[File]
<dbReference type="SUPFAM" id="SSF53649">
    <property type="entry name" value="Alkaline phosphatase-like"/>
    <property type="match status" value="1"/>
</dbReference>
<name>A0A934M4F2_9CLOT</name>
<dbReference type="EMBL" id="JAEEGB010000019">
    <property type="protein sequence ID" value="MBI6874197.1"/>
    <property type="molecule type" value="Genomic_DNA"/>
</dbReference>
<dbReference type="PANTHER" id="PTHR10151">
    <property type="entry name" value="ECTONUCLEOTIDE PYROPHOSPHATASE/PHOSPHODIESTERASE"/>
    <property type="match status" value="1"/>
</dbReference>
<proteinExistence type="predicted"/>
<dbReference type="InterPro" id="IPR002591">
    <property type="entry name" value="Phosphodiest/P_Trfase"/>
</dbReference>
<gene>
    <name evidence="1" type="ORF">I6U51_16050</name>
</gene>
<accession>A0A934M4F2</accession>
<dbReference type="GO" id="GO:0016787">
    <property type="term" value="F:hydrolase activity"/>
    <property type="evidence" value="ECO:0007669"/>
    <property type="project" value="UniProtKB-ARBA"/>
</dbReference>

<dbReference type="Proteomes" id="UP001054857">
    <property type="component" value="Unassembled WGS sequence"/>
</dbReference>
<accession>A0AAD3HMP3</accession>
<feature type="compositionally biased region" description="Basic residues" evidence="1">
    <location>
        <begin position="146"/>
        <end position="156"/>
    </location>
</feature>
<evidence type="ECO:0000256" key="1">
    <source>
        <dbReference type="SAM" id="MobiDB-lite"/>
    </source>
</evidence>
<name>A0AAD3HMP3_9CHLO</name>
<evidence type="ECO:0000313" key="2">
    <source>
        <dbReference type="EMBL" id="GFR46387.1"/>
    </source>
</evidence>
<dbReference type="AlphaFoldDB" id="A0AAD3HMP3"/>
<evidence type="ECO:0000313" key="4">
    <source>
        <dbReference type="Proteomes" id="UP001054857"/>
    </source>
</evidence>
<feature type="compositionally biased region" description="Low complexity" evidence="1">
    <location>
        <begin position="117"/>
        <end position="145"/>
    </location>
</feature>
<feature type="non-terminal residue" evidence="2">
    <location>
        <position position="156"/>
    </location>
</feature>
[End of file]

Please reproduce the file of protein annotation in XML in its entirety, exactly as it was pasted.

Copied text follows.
<dbReference type="SUPFAM" id="SSF53649">
    <property type="entry name" value="Alkaline phosphatase-like"/>
    <property type="match status" value="1"/>
</dbReference>
<name>A0A934M4F2_9CLOT</name>
<dbReference type="EMBL" id="JAEEGB010000019">
    <property type="protein sequence ID" value="MBI6874197.1"/>
    <property type="molecule type" value="Genomic_DNA"/>
</dbReference>
<dbReference type="PANTHER" id="PTHR10151">
    <property type="entry name" value="ECTONUCLEOTIDE PYROPHOSPHATASE/PHOSPHODIESTERASE"/>
    <property type="match status" value="1"/>
</dbReference>
<proteinExistence type="predicted"/>
<dbReference type="InterPro" id="IPR002591">
    <property type="entry name" value="Phosphodiest/P_Trfase"/>
</dbReference>
<gene>
    <name evidence="1" type="ORF">I6U51_16050</name>
</gene>
<accession>A0A934M4F2</accession>
<dbReference type="GO" id="GO:0016787">
    <property type="term" value="F:hydrolase activity"/>
    <property type="evidence" value="ECO:0007669"/>
    <property type="project" value="UniProtKB-ARBA"/>
</dbReference>

<dbReference type="Proteomes" id="UP001054857">
    <property type="component" value="Unassembled WGS sequence"/>
</dbReference>
<accession>A0AAD3HMP3</accession>
<feature type="compositionally biased region" description="Basic residues" evidence="1">
    <location>
        <begin position="146"/>
        <end position="156"/>
    </location>
</feature>
<evidence type="ECO:0000256" key="1">
    <source>
        <dbReference type="SAM" id="MobiDB-lite"/>
    </source>
</evidence>
<name>A0AAD3HMP3_9CHLO</name>
<evidence type="ECO:0000313" key="2">
    <source>
        <dbReference type="EMBL" id="GFR46387.1"/>
    </source>
</evidence>
<dbReference type="AlphaFoldDB" id="A0AAD3HMP3"/>
<evidence type="ECO:0000313" key="4">
    <source>
        <dbReference type="Proteomes" id="UP001054857"/>
    </source>
</evidence>
<feature type="compositionally biased region" description="Low complexity" evidence="1">
    <location>
        <begin position="117"/>
        <end position="145"/>
    </location>
</feature>
<feature type="non-terminal residue" evidence="2">
    <location>
        <position position="156"/>
    </location>
</feature>